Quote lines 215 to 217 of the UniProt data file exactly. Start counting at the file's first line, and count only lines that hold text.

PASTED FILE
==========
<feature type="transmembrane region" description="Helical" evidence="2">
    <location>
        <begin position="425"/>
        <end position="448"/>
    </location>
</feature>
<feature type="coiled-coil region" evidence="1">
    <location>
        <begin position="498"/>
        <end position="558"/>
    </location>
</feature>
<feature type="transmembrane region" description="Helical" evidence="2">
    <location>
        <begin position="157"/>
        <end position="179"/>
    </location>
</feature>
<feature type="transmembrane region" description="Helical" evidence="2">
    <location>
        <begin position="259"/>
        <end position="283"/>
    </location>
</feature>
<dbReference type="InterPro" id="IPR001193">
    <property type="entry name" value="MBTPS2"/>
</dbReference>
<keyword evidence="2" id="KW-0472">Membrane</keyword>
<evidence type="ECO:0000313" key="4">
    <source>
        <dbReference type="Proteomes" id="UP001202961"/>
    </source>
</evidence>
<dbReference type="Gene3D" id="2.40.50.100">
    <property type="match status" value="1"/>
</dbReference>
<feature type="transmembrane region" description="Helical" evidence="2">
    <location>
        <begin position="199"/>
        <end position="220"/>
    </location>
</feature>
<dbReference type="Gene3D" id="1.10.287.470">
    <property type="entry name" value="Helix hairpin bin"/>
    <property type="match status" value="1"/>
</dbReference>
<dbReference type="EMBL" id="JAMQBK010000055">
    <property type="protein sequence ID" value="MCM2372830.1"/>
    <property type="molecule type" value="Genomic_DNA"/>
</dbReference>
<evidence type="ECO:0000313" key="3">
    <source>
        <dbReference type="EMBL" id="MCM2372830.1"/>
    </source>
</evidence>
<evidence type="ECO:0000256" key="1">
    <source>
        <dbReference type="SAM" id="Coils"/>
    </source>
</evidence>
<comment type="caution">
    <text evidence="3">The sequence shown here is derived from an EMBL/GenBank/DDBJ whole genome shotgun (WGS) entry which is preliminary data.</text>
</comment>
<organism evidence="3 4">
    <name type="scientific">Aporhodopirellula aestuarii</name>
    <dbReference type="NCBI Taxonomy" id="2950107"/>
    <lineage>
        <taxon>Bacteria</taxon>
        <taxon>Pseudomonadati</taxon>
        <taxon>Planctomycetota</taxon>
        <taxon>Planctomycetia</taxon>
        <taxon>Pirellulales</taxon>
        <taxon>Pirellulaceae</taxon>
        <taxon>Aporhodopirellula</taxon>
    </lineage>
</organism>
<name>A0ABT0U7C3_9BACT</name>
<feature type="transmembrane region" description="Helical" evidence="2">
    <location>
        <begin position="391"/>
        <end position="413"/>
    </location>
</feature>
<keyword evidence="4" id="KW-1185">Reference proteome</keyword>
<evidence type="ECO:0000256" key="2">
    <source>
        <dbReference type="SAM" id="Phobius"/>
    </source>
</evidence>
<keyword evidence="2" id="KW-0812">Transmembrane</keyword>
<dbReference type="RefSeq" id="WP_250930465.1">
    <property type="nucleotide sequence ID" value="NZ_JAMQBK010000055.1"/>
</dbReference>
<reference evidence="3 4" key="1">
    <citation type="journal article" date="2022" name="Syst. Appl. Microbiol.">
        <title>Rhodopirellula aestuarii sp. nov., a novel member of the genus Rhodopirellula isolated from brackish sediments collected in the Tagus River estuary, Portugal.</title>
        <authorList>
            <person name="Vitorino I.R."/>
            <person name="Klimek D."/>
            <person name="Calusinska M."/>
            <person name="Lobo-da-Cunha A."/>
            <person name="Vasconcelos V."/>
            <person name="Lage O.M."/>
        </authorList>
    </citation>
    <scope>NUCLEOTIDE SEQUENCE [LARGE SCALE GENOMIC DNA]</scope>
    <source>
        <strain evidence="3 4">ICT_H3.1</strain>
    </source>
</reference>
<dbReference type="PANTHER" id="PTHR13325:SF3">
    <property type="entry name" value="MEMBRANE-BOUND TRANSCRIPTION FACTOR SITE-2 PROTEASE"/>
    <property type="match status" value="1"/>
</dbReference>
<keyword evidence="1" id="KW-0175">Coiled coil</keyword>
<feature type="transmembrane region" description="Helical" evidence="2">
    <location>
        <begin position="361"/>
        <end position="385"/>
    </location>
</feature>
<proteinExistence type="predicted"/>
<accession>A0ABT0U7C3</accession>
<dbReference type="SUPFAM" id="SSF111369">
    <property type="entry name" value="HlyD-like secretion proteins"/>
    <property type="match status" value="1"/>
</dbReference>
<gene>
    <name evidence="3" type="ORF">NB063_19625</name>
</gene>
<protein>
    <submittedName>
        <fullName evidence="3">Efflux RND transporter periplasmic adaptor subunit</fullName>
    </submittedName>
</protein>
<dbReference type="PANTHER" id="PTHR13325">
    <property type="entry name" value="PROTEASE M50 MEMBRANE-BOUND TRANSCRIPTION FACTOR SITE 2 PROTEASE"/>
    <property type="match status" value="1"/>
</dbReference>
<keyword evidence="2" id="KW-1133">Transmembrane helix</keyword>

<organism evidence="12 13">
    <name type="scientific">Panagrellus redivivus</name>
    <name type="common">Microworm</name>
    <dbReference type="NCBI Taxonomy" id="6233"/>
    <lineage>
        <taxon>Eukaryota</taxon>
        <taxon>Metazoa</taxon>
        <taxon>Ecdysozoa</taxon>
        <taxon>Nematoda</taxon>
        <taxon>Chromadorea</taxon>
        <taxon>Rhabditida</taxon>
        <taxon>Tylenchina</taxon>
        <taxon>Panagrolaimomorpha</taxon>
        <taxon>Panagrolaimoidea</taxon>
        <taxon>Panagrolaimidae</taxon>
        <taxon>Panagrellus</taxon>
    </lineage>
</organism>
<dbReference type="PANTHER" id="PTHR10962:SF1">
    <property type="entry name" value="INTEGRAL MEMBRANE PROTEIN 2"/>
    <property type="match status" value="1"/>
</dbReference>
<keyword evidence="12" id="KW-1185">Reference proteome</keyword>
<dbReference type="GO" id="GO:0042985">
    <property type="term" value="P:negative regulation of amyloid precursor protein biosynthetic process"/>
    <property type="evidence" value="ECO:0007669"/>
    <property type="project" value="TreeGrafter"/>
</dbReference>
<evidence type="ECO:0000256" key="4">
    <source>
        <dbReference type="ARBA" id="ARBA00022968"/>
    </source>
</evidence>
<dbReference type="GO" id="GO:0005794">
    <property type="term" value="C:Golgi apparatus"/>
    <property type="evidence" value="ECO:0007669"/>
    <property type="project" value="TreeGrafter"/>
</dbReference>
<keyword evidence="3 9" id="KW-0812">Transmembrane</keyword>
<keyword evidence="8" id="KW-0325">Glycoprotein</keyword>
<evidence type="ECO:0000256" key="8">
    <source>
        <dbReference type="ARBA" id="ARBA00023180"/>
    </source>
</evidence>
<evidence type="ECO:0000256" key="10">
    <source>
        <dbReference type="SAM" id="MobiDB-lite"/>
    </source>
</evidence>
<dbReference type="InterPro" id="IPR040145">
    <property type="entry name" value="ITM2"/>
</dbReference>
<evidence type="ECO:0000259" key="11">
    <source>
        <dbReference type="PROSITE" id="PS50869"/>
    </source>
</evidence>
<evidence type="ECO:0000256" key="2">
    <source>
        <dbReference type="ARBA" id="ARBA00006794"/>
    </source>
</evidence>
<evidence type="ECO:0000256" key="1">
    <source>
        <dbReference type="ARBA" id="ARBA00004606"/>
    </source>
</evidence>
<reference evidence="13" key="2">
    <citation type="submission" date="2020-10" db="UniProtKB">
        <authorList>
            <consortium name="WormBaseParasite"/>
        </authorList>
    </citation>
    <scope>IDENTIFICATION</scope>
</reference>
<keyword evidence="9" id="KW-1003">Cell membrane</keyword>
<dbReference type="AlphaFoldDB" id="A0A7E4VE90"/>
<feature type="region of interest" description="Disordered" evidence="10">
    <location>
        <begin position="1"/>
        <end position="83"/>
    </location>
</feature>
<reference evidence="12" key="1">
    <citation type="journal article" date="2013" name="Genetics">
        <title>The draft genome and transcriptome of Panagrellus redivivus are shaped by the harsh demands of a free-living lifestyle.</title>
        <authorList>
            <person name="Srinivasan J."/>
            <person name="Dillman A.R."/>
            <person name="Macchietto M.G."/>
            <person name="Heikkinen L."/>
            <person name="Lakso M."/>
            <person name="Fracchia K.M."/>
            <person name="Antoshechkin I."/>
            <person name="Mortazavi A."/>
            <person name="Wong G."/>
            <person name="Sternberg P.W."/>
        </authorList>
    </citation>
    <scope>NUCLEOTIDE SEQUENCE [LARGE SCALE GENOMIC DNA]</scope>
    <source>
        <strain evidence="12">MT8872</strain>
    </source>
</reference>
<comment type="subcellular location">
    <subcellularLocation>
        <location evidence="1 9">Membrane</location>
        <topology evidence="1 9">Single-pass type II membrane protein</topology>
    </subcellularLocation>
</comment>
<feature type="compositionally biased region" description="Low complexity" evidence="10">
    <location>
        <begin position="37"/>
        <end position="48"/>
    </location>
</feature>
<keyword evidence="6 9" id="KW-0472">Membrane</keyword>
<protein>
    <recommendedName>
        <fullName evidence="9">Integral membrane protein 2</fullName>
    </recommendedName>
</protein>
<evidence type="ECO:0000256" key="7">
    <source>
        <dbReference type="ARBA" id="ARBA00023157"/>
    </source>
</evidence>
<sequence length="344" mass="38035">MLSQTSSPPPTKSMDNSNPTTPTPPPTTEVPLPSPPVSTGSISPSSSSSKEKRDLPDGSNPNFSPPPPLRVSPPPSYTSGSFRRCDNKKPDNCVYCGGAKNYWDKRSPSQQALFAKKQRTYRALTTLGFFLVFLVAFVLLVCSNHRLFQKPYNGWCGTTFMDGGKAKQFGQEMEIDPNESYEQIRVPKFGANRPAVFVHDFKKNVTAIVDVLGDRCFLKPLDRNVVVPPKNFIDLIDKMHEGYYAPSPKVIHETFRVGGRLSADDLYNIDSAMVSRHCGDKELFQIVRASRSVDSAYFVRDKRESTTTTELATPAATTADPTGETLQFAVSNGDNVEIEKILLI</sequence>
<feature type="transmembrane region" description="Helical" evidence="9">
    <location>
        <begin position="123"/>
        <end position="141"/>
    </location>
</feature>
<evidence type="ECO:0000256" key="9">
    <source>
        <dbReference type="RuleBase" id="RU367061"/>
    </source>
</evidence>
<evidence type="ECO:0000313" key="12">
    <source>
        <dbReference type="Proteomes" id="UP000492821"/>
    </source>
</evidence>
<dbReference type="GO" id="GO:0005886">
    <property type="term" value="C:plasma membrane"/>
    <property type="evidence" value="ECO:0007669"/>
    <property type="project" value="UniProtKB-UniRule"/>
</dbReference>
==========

    <scope>IDENTIFICATION</scope>
</reference>
<keyword evidence="9" id="KW-1003">Cell membrane</keyword>